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BLANTYRE, Malawi — It started, as most stories about revenge and bitterness and assas- sination attempts do, with a breakup.xxxxxx First, Malawi’s Pres- ident Bingu wa Muth-arika ditched the party that helped elect him a year into his five-year mandate.
Then he formed his own rival party and went on an anti-corruption crusade targeting his old political cronies, including a former president.
Vice President Cassim Chilumpha was arrested for purportedly absconding with $1.3 million, then let off when the courts made the curious decision that he couldn’t be arrested while in office.
So Mr. Mutharika fired him.
Mr. Chilumpha shot back by organizing an impeachment campaign.
When the courts saved Mr. Chilumpha a second time, Mr. Mutharika borrowed a page from Zimbabwean President Robert Mugabe’s book — not exactly a best-seller on the democracy and good-governance charts — and had the vice president arrested and charged with treason for a purported plot to assassinate the president.
It was claimed Mr. Chilumpha hired South African mercenaries to assassinate the president while he was on a publicity tour inspecting this year’s tobacco crops.
In apparent homage to Mr. Mugabe, Mr. Mutharika had the arrest carried out while the Zimbabwean leader was in Malawi on a controversial state visit.
In the tennis game that has become Malawian politics, it seemed the president had just scored a rather dirty match point.
“There is more than meets the eye,” says Boniface Dulani, a political-science lecturer at Chancellor College, Malawi’s main university. “There is more than just treason; it’s politics as well. We can only hope the courts get to the bottom of this.”
Power grabs and political intrigue are not new to Malawi, a small southeastern African nation of 12 million people sandwiched between Zambia and Mozambique.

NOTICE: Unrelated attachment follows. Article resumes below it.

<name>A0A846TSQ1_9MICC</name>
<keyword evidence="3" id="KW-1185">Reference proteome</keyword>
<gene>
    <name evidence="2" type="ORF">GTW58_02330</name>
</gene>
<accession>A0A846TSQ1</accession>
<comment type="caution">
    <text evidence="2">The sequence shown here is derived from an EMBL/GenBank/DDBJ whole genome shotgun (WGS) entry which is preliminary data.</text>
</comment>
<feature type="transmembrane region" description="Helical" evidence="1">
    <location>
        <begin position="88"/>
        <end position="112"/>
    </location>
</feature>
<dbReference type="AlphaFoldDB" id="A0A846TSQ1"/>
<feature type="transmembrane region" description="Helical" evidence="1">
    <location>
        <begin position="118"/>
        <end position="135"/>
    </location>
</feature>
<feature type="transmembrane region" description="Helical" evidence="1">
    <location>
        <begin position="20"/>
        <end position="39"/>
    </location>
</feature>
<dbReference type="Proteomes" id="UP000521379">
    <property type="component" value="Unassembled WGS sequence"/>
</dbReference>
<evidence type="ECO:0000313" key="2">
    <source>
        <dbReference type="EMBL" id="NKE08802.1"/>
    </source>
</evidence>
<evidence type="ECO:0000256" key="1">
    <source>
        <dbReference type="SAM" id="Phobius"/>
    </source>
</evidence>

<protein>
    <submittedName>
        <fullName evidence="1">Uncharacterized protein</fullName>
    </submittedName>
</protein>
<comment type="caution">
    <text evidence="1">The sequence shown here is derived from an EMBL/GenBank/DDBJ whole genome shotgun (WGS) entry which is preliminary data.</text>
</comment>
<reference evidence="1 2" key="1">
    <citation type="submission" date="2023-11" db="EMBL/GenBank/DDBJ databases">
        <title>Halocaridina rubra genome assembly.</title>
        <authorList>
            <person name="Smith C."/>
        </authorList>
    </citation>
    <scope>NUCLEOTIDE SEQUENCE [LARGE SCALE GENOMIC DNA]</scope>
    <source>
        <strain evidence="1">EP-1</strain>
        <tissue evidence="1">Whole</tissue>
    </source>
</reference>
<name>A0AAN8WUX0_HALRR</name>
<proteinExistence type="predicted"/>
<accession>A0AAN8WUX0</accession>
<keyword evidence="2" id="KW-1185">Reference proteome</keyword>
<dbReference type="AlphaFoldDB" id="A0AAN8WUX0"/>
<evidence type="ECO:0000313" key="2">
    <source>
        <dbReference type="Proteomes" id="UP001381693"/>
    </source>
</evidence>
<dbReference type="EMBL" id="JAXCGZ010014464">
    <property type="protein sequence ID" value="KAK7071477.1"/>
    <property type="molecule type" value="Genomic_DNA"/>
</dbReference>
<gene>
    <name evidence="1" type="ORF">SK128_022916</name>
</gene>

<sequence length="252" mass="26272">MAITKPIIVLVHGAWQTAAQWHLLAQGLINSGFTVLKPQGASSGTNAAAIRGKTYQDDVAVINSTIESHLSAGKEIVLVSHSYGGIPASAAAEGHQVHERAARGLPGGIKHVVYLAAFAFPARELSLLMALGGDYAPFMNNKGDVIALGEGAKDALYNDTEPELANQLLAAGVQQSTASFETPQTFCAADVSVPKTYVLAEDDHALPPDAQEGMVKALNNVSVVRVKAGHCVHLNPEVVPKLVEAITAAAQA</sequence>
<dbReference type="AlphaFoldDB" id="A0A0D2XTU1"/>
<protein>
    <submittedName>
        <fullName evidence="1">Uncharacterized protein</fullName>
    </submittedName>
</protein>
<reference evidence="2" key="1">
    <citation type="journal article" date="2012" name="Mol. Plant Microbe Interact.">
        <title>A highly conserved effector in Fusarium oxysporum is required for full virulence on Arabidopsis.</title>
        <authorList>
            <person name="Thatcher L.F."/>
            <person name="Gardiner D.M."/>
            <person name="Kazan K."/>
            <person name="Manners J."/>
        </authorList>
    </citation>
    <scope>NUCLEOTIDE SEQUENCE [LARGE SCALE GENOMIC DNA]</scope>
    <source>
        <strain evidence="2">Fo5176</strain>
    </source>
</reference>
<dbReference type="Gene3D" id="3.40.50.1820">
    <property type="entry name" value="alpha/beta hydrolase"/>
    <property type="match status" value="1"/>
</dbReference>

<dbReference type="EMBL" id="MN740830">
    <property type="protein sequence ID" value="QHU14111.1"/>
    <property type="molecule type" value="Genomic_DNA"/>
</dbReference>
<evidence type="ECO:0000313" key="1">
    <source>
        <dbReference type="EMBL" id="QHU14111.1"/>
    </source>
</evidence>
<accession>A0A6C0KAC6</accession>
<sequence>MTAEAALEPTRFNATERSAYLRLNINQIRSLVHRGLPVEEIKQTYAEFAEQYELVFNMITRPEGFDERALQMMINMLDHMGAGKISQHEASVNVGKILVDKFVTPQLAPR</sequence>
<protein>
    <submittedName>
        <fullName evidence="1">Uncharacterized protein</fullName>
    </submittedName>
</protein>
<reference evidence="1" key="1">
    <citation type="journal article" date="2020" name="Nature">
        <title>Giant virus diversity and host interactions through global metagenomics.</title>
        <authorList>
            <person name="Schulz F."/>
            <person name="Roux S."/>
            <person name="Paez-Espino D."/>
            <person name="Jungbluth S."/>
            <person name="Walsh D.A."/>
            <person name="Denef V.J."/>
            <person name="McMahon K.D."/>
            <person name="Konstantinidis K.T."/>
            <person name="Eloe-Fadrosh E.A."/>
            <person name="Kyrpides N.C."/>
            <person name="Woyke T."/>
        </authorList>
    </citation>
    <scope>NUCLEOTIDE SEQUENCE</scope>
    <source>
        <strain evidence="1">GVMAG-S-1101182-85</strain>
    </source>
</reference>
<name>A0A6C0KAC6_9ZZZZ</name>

Hastings Kamuzu Banda, an American-trained physician who led Malawi to independence from Britain in 1964 and became its first prime minister, manipulated the constitution to remain president for life and retain power in his Malawi Congress Party. However, popular unrest and international pressure forced him to call a referendum on multiparty democracy in 1993.
In national elections the next year, Bakili Muluzi of the United Democratic Front (UDF) was elected president, and a new constitution written in 1995 ended the special powers of the Malawi Congress Party. Mr. Muluzi was re-elected to serve a second 5-year term as president in 1999.
In May 2004, Mr. Mutharika won the presidential election as the UDF candidate, but the party failed to retain a majority of seats in parliament. Mr. Muluzi helped the party form a national-unity government with several opposition parties. Since then the two leaders have fallen out.
Mr. Mutharika left the UDF on Feb. 5, 2005, citing differences over his anti-corruption campaign, and formed the Democratic Progressive Party (DPP). The DPP, however, has also failed to acquire enough support for a majority in parliament, and the UDF has pushed forward with an attempt to impeach Mr. Mutharika.
By John R. Bolton
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